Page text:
Monday, December 10, 2007

"Tanto gentile e tanto onesta pare"

Tanto gentile e tanto onesta pare
La donna mia quand'ella altrui saluta
Ch'ogne lingua deven tremando muta,
E li occhi no l'ardiscon di guardare.
Ella si va, sentendosi laudare,
Benignamente d'umilta' vestuta;
E par che sia una cosa venuta
Da cielo in terra a miracol mostrare.

Mostrasi si' piacente a chi la mira,
Che da' per li occhi una dolcezza al core,
Che 'ntender non la puo' chi no la prova;
E par che de la sua labbia si mova
Uno spirito soave pien d'amore,
Che va dicendo a l'anima: "Sospira."

-Dante Alighieri

And for those of us who do not read fluently in Italian, here is the English translation taken from the book Introduction to Italian Poetry by Luciano Rebay;

"So gentle and virtuous she appears"

So gentle and virtuous she appears,
My lady, when greeting other people
That every tongue tremblingly grows silent,
And eyes do not dare gaze upon her.
She passes by, hearing herself praised,
Graciously clothed with humility,
And she appears to be a creature who has come
From heaven to earth to show forth a miracle.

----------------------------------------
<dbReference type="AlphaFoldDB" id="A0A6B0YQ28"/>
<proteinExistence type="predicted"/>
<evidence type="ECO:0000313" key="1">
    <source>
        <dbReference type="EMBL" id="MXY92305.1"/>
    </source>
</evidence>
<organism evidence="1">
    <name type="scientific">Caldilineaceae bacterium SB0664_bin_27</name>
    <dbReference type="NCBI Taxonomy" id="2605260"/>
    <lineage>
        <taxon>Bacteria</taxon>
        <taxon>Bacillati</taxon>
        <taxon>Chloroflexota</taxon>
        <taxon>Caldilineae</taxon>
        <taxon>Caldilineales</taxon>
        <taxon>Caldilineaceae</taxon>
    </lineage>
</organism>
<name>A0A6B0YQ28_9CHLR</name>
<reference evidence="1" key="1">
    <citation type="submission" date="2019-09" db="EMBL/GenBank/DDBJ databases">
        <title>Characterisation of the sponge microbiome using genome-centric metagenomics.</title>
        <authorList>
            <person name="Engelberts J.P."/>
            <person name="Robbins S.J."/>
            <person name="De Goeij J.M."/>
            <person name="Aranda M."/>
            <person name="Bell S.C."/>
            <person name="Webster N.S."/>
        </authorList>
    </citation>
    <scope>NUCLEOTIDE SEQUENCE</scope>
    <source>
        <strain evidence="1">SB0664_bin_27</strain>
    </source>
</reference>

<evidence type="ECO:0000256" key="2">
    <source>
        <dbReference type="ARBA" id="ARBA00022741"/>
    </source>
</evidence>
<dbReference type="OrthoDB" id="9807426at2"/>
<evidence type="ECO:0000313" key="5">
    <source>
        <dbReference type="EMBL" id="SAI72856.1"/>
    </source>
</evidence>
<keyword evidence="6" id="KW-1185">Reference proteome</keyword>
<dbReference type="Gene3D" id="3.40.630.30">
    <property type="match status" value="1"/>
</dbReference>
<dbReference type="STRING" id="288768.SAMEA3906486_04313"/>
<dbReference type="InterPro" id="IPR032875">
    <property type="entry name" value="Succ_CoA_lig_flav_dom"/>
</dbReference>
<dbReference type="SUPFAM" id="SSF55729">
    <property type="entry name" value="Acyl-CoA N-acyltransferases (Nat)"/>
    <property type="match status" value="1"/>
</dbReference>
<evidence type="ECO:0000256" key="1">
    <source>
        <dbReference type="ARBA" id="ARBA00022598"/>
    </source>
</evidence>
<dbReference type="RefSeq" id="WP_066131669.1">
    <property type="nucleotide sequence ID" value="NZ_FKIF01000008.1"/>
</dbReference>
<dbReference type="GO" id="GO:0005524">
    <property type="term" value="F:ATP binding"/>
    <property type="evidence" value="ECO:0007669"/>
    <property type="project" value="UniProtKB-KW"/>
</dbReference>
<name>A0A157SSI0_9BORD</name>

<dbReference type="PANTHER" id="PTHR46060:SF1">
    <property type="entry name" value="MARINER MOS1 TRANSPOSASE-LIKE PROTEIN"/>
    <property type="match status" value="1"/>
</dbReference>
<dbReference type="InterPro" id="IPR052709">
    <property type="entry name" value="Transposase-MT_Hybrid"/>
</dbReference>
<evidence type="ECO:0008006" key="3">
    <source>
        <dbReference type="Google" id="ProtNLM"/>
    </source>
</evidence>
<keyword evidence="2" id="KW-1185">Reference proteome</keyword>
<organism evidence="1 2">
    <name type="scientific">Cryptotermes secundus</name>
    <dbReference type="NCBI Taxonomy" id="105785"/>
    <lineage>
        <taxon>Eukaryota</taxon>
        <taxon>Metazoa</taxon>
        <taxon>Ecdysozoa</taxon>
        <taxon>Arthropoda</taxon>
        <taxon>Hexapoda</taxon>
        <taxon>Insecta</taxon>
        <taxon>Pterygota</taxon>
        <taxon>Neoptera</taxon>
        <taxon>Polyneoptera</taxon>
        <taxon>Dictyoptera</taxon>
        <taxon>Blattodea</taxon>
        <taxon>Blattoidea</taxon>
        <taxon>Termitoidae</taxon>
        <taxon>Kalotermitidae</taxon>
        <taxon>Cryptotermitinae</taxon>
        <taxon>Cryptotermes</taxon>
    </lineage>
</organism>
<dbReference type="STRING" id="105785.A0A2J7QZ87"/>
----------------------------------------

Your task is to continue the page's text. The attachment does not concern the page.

She shows herself so pleasing to her beholders,
That she gives through the eyes a sweetness to the heart,
Which no one can understand who does not feel it;
And it appears that from her lip moves
A tender spirit full of love,
Which says again and again to the soul: "Sigh."


I was given a copy of this poem in my ideas and cultures class last Friday, and when I read it I was struck by how well it fits into what I have been reading in Captivating. This poem, written by Dante for his love Beatrice, beautifully illustrates the essence of a woman. Captivating talks a lot about the soul of women and how God created us to reflect the beauty and glory of God. We are called to reflect this beauty from the inside out. If you own a copy of Captivating I would suggest reading through chapter 8: Beauty to Unveil.

The woman described in the poem reflects many of the qualities Godly women should possess.
Her beauty does not merely come from her outward appearance, but from "the unfading beauty of a gentle and quiet spirit (1 Peter 3:4b)."
She is 'clothed with humility' which I can only imagine means that she was not trying to show off her God-given physical qualities (I thought that was a diplomatic way to express that, haha).
"I also want women to dress modestly, with decency and propriety, not with braided hair or gold or pearls or expensive clothes, but with good deeds, appropriate for women who profess to worship God."
- 1 Timothy 2:9-10
The most striking part of this poem to me is the last line. This woman has the power to calm everyone around her. Their souls are merely left to sigh in her presence. They feel at ease around her, like everything is well in the world.